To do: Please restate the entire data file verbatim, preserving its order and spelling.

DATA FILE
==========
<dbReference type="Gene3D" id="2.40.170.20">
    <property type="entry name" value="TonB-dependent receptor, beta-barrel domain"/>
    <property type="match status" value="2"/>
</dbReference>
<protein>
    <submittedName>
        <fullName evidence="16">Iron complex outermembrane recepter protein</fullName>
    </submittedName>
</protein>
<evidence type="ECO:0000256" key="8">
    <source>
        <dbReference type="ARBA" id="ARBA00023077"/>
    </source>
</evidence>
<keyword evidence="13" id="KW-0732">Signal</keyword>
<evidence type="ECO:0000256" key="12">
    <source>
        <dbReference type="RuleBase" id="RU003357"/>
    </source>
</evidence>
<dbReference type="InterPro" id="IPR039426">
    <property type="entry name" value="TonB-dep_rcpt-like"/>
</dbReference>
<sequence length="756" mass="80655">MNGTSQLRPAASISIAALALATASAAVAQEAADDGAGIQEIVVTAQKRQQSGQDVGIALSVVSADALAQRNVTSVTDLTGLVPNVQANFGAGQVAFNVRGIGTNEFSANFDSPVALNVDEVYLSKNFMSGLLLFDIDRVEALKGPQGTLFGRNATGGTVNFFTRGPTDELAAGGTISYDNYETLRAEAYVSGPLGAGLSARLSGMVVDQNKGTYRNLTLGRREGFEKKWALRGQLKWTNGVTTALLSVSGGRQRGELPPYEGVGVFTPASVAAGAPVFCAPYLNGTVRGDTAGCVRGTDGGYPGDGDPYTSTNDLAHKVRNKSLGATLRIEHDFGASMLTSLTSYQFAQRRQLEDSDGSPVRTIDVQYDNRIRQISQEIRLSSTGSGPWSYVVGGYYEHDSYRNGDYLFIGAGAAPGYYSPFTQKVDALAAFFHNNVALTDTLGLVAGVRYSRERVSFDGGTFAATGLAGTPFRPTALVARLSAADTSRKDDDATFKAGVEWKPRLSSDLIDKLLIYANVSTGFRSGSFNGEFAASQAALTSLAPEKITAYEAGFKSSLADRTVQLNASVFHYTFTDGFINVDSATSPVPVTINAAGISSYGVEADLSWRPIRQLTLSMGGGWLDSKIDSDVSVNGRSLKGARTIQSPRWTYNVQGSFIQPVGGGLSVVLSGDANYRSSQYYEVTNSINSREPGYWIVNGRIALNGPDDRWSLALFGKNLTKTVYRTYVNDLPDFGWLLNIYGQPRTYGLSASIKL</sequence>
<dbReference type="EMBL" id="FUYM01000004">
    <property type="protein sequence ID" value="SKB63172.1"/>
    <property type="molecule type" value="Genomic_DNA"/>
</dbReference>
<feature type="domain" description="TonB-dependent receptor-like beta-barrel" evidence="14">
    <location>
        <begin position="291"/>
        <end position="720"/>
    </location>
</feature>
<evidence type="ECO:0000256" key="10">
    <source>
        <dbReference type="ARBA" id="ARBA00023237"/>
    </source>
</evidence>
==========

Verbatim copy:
<dbReference type="Gene3D" id="2.40.170.20">
    <property type="entry name" value="TonB-dependent receptor, beta-barrel domain"/>
    <property type="match status" value="2"/>
</dbReference>
<protein>
    <submittedName>
        <fullName evidence="16">Iron complex outermembrane recepter protein</fullName>
    </submittedName>
</protein>
<evidence type="ECO:0000256" key="8">
    <source>
        <dbReference type="ARBA" id="ARBA00023077"/>
    </source>
</evidence>
<keyword evidence="13" id="KW-0732">Signal</keyword>
<evidence type="ECO:0000256" key="12">
    <source>
        <dbReference type="RuleBase" id="RU003357"/>
    </source>
</evidence>
<dbReference type="InterPro" id="IPR039426">
    <property type="entry name" value="TonB-dep_rcpt-like"/>
</dbReference>
<sequence length="756" mass="80655">MNGTSQLRPAASISIAALALATASAAVAQEAADDGAGIQEIVVTAQKRQQSGQDVGIALSVVSADALAQRNVTSVTDLTGLVPNVQANFGAGQVAFNVRGIGTNEFSANFDSPVALNVDEVYLSKNFMSGLLLFDIDRVEALKGPQGTLFGRNATGGTVNFFTRGPTDELAAGGTISYDNYETLRAEAYVSGPLGAGLSARLSGMVVDQNKGTYRNLTLGRREGFEKKWALRGQLKWTNGVTTALLSVSGGRQRGELPPYEGVGVFTPASVAAGAPVFCAPYLNGTVRGDTAGCVRGTDGGYPGDGDPYTSTNDLAHKVRNKSLGATLRIEHDFGASMLTSLTSYQFAQRRQLEDSDGSPVRTIDVQYDNRIRQISQEIRLSSTGSGPWSYVVGGYYEHDSYRNGDYLFIGAGAAPGYYSPFTQKVDALAAFFHNNVALTDTLGLVAGVRYSRERVSFDGGTFAATGLAGTPFRPTALVARLSAADTSRKDDDATFKAGVEWKPRLSSDLIDKLLIYANVSTGFRSGSFNGEFAASQAALTSLAPEKITAYEAGFKSSLADRTVQLNASVFHYTFTDGFINVDSATSPVPVTINAAGISSYGVEADLSWRPIRQLTLSMGGGWLDSKIDSDVSVNGRSLKGARTIQSPRWTYNVQGSFIQPVGGGLSVVLSGDANYRSSQYYEVTNSINSREPGYWIVNGRIALNGPDDRWSLALFGKNLTKTVYRTYVNDLPDFGWLLNIYGQPRTYGLSASIKL</sequence>
<dbReference type="EMBL" id="FUYM01000004">
    <property type="protein sequence ID" value="SKB63172.1"/>
    <property type="molecule type" value="Genomic_DNA"/>
</dbReference>
<feature type="domain" description="TonB-dependent receptor-like beta-barrel" evidence="14">
    <location>
        <begin position="291"/>
        <end position="720"/>
    </location>
</feature>
<evidence type="ECO:0000256" key="10">
    <source>
        <dbReference type="ARBA" id="ARBA00023237"/>
    </source>
</evidence>